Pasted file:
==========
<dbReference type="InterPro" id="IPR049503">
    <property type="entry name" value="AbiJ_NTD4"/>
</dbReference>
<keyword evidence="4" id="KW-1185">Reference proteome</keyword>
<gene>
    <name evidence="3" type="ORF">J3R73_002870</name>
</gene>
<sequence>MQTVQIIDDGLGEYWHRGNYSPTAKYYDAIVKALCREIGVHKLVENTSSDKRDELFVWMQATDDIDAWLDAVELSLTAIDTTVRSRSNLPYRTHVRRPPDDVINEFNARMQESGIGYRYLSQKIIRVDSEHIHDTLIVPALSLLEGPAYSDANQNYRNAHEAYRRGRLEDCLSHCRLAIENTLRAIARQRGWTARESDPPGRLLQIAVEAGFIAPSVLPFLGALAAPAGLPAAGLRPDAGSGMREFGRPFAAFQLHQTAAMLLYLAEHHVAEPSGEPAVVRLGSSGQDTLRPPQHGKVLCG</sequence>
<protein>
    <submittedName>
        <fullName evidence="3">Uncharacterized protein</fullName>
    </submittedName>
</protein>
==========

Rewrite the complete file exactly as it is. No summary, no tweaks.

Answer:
<dbReference type="InterPro" id="IPR049503">
    <property type="entry name" value="AbiJ_NTD4"/>
</dbReference>
<keyword evidence="4" id="KW-1185">Reference proteome</keyword>
<gene>
    <name evidence="3" type="ORF">J3R73_002870</name>
</gene>
<sequence>MQTVQIIDDGLGEYWHRGNYSPTAKYYDAIVKALCREIGVHKLVENTSSDKRDELFVWMQATDDIDAWLDAVELSLTAIDTTVRSRSNLPYRTHVRRPPDDVINEFNARMQESGIGYRYLSQKIIRVDSEHIHDTLIVPALSLLEGPAYSDANQNYRNAHEAYRRGRLEDCLSHCRLAIENTLRAIARQRGWTARESDPPGRLLQIAVEAGFIAPSVLPFLGALAAPAGLPAAGLRPDAGSGMREFGRPFAAFQLHQTAAMLLYLAEHHVAEPSGEPAVVRLGSSGQDTLRPPQHGKVLCG</sequence>
<protein>
    <submittedName>
        <fullName evidence="3">Uncharacterized protein</fullName>
    </submittedName>
</protein>